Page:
Besides CFOs, the toughest job to fill is controller, says CFO2Go’s Broetje. CFO Selections, CFO2Go and others have added controllers to their staffs to round out their services.

Callison Architecture in Seattle recently used a temp controller from CFO Selections to assist their full-time CFO, Judy Peterson, while the company searched for a new controller, a search CFO Selections also handled in an expeditious 80 days.

Peterson says the outsourcer rode to the rescue after the company’s controller quit just as Callison was acquiring a $150 million firm, AGI International in Dallas, last fall.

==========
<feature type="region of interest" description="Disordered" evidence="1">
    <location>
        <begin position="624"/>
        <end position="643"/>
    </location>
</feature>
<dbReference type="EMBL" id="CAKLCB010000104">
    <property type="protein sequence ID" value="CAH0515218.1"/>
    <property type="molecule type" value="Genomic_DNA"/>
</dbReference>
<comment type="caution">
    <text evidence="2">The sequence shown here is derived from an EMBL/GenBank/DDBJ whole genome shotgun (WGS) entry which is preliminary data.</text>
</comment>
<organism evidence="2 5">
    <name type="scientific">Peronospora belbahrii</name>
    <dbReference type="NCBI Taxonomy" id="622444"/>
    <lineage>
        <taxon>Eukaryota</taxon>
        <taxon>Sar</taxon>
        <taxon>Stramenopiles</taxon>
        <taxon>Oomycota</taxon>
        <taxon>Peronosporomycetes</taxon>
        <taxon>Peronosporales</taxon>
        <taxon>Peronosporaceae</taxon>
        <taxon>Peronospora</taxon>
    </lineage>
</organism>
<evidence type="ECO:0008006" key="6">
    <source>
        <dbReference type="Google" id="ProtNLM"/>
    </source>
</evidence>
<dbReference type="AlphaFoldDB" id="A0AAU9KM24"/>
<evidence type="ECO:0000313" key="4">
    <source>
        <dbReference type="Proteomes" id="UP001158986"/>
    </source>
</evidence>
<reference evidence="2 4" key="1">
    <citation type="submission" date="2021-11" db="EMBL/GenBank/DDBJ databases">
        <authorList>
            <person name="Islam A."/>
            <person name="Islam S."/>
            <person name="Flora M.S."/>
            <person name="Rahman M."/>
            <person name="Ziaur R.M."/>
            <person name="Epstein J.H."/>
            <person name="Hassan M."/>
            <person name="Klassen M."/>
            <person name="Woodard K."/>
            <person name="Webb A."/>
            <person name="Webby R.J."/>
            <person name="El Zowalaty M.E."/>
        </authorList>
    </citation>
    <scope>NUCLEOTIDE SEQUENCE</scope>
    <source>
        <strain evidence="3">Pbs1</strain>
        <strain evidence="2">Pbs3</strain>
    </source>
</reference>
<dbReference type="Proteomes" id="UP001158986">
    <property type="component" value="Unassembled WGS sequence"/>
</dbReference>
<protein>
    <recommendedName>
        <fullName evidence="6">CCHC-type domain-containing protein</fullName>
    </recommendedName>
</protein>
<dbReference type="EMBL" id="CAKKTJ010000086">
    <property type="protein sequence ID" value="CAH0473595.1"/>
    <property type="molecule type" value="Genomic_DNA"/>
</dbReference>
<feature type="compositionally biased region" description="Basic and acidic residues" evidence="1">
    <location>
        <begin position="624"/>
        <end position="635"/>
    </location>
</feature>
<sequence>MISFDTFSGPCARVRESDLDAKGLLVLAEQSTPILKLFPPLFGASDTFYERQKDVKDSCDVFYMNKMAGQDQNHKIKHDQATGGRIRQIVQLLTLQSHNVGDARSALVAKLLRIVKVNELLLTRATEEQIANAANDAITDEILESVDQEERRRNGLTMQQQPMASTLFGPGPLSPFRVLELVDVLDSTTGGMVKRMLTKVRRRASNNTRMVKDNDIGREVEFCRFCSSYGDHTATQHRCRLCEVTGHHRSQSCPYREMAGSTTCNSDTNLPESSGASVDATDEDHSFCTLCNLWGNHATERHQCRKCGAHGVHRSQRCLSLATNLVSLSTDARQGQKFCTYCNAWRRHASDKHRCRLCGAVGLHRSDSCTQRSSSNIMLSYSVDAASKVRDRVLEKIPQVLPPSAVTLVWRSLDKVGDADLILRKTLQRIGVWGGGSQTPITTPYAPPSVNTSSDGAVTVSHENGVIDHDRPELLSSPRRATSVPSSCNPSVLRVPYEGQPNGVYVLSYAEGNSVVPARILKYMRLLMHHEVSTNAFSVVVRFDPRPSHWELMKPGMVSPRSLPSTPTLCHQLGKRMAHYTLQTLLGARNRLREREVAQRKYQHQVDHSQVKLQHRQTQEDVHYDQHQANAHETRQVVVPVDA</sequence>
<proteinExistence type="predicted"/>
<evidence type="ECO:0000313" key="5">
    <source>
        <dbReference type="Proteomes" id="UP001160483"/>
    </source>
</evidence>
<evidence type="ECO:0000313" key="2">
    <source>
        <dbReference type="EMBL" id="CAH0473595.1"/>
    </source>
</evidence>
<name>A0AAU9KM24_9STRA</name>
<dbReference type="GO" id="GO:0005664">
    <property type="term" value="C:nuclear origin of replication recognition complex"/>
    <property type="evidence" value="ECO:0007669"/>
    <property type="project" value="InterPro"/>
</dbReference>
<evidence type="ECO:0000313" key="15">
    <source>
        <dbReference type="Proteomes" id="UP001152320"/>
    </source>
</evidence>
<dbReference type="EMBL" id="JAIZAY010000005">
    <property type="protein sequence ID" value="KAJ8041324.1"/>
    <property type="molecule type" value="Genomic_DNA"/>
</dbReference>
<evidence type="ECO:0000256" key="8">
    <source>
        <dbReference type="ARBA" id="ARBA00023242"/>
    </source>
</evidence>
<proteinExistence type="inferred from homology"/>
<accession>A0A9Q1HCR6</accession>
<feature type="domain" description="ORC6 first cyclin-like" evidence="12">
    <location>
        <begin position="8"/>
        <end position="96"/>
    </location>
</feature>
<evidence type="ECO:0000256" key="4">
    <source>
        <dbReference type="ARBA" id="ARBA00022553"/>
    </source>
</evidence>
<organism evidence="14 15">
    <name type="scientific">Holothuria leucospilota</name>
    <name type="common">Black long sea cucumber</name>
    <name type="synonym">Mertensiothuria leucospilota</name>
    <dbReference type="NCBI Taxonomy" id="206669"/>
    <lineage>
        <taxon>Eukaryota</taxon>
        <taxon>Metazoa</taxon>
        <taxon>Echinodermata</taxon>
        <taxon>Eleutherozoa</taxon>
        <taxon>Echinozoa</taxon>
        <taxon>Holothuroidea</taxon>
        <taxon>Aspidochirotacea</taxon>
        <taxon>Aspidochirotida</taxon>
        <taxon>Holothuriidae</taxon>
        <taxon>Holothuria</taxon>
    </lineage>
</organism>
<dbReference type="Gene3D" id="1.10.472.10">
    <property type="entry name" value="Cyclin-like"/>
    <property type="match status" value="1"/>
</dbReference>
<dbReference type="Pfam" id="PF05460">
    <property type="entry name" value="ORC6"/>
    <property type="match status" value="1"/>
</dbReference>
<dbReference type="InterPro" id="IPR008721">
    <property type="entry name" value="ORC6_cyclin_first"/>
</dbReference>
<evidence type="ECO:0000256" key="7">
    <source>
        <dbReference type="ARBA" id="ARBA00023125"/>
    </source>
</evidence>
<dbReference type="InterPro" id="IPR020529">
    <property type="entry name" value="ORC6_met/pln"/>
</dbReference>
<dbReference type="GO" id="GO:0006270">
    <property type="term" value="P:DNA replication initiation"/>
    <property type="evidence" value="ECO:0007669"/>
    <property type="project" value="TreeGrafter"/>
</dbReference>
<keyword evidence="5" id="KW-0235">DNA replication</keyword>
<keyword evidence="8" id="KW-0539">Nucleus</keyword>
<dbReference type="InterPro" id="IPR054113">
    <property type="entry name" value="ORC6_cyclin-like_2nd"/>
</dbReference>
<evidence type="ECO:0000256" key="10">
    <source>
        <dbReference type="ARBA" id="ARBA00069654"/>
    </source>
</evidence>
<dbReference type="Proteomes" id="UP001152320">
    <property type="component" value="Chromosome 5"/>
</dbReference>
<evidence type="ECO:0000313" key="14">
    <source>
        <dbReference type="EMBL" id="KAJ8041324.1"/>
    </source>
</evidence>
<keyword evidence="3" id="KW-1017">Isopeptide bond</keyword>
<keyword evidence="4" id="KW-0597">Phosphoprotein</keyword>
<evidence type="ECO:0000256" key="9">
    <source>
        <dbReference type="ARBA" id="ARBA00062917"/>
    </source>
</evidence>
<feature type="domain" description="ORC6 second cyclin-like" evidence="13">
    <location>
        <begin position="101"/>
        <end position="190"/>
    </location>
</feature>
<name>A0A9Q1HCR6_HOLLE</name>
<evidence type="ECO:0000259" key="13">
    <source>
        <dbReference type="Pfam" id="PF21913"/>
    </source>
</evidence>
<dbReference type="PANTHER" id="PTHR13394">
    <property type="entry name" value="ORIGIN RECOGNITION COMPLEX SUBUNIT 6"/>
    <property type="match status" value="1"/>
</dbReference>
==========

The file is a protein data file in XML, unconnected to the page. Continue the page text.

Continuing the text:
“It saved us a lot of heartache that they had someone we could bring in on a temporary basis,” she says. “It really kept the wheels on.”

The economy may be headed into a slowdown, but CFO outsourcers aren’t expecting any letup in demand, although the type of projects they’re asked to do may change, says CFO Selections’ Varga.

In the boom times, companies need help from financial executives to vet leases, prepare balance sheets for possible venture backers, and analyze potential acquisitions.

“When there’s a slowdown,” says Varga, “it’s rationalization, how to implement cutbacks, or negotiate out of excess lease space. You do more shutdown work instead of goraise- money work. That rings true to what I’m starting to see.”